Farmers from around the world have met in chilly Ireland to discuss the hot topics in global agriculture. Bananas’ 2016 Nuffield Scholar Matt Abbott, from Mena Creek in North Queensland, was there and wrote this report.
What an experience. The Nuffield Contemporary Scholars Conference (CSC) held in Cavan, Ireland, has definitely been a positive turning point in my life.
For those who don’t know what Nuffield is, it’s an international organisation promoting excellence in agriculture. I am fortunate enough to be this year’s Nuffield Australia scholar for the banana industry.
My year of study began with the Cavan CSC in March. I’ll be sharing information from my studies with others in the banana industry and this is my first report. At the CSC, there were more than 70 Nuffield scholars, including others from Australia, and from Brazil, Canada, France, Ireland, The Netherlands, New Zealand, United Kingdom and the United States. There were also delegates from China, Japan, Zambia, India and Ethiopia.
World-class guest speakers addressed a broad range of topics starting with a general overview of Irish agriculture and the local dairy and beef industries and extending through to global farming issues.
There was information on politics and policy making, sustainability, carbon footprints, genetics, innovation – what lies ahead, feeding the world’s growing population, profitability, branding, culture and food waste.
Leadership and personal and professional development topics included developing women in agriculture, building capacity and capability in people, finance, education and farmers/ consumers and personal development.
The conference had a new theme each day, eight in total – Humility, Integrity, Diversity, Reciprocity, Respectful, Open Minded, Pass the Torch and Continuous Learning Mindset.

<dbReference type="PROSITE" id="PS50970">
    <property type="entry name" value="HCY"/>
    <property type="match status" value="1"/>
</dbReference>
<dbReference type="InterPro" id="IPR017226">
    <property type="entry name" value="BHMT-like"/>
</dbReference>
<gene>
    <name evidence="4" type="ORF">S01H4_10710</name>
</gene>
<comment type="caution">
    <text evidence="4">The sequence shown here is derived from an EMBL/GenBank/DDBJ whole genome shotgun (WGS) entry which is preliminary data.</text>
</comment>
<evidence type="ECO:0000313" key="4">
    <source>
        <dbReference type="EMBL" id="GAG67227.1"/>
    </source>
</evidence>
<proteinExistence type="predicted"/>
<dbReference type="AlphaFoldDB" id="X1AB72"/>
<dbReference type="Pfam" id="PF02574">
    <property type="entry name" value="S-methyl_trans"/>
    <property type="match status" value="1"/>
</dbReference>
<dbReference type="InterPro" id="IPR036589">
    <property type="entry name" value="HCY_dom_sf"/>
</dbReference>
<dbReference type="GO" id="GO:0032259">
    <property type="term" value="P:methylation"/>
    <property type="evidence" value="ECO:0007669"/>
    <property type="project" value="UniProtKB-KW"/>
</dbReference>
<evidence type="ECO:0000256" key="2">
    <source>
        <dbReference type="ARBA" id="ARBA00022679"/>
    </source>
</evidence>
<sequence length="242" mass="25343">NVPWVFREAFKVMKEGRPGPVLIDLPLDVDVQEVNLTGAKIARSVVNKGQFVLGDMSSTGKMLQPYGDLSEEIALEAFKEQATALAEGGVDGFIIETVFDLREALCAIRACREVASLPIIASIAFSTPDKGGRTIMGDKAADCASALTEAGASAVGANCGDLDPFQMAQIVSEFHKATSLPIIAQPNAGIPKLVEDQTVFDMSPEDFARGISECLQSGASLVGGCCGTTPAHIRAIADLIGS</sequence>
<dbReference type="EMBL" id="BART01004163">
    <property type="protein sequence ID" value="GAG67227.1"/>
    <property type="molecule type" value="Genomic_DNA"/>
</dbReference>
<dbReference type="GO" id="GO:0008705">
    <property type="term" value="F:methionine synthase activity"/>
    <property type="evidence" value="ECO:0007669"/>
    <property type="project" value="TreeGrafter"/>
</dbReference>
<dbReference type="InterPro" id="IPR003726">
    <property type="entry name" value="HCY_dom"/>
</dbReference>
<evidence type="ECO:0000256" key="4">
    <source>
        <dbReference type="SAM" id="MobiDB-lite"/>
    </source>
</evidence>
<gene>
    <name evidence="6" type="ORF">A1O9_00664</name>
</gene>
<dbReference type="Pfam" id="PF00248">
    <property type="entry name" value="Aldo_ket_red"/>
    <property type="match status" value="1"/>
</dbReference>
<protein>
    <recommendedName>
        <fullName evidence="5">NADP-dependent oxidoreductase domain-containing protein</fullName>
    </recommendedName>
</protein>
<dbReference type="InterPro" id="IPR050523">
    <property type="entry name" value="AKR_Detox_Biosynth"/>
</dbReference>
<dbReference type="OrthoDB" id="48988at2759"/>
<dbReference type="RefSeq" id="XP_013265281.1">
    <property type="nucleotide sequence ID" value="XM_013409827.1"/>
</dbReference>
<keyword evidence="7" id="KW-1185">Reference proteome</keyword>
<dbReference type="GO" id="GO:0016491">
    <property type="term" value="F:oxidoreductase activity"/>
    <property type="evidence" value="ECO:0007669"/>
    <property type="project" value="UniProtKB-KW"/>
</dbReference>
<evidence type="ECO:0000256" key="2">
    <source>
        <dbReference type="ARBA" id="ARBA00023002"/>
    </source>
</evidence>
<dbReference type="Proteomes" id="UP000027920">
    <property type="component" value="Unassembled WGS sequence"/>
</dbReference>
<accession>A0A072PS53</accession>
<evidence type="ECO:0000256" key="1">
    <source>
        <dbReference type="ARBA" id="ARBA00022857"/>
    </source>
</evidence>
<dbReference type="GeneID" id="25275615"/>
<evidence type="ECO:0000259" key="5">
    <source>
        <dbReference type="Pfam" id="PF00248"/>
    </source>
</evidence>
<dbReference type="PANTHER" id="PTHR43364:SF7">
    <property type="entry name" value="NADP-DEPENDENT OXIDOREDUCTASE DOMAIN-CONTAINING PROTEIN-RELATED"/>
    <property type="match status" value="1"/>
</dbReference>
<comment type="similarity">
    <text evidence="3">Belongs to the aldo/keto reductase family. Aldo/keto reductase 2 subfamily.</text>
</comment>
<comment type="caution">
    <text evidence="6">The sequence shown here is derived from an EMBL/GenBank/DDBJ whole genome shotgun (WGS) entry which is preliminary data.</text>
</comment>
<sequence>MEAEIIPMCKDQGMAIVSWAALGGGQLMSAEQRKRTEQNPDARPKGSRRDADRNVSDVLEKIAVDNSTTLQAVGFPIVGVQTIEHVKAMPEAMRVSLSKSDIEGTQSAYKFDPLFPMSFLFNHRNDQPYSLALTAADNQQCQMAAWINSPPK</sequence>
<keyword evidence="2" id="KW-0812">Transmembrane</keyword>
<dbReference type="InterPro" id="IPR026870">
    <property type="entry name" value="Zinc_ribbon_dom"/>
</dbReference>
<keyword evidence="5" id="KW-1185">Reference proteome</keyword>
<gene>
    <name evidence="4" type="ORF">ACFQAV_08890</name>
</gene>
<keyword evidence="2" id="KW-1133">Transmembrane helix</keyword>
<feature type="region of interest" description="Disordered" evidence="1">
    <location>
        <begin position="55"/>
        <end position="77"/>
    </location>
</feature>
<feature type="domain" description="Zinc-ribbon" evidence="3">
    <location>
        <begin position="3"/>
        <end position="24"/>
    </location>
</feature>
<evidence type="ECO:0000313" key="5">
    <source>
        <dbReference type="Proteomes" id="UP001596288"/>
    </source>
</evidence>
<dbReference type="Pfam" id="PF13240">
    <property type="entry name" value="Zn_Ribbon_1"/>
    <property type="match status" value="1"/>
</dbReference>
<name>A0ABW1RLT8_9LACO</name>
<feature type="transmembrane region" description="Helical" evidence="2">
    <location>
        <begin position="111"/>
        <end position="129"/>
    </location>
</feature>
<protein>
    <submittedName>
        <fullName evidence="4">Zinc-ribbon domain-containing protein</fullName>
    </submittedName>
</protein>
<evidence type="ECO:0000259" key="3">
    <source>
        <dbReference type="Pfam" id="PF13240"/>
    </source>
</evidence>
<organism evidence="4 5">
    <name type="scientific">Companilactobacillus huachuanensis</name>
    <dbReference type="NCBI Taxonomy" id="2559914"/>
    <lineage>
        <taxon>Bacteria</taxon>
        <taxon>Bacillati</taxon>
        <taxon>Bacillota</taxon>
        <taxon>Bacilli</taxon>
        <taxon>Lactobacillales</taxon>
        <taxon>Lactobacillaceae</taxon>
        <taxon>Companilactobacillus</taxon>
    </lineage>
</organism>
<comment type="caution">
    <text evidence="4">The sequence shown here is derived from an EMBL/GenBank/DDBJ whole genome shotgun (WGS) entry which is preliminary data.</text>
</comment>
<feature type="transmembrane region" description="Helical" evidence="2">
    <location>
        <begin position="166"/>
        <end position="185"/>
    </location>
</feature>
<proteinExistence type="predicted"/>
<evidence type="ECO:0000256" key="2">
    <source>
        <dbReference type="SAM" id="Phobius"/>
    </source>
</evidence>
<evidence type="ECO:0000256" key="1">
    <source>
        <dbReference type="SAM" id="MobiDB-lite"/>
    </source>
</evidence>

Together, these themes, topics and world-class speakers, plus the high level of knowledge and diversity in the room, set the scene for eight days of intense learning.
I would like to congratulate Nuffield and all the people involved in running such a high-level conference.
Jim Geltch, who is the Chief Executive Officer (CEO) of Nuffield International and was formerly the CEO at Nuffield Australia, and the Nuffield organisation form an impressive unit unlike anything I’ve been involved with before.
The culture that has been developed and the sincerity of all the people involved in the Nuffield family is truly humbling.
The conference facilitators, Jean and Sally, really enabled us to get the most from the opportunity. Nuffield Ireland Chair Bill O’Keefe, the chair of the CSC Alo Mohan and organiser Catherine Fox deserve a big thanks.
The people of Ireland, and really everyone else that we crossed paths with, have left a very lasting impression on me. They could not do enough to help and their food and hospitality has set a new level of excellence. In general, they are all really nice people and I hope that I get a chance to return the favour one day.
I would also like to thank Horticulture Innovation Australia and the banana industry for the chance to go on this journey.
The program of events included visits to different industries around Cavan, located north west of Dublin, near the border with Northern Ireland. Irish agriculture seems to have a bright future.
One difference to our banana industry is they have to compete on the world market. Around 90 per cent of their beef and milk products are exported. It was very interesting to see their strategies for this and how they compete with the other countries.
The first visit was to beef processor AIBP. This facility was impressive. Animal welfare is high on their agenda and it definitely showed with the layout of the plant and handling of the animals.
Something we saw across both dairy and beef was that all the runoff of manure was collected and stored. This is all spread back onto there pastures. They have standards in place for application rates and timing.
We also went to Ballyhaise Agricultural College and looked at education services for farmers.
There are 1000 farmers attending classes and small discussion-groups where they put the learning into practice. Everyone works together sharing techniques and evaluating and measuring their outcomes.
Farmers attending the discussion groups had close to a 10 per cent increase in profitability compared to those who did not participate.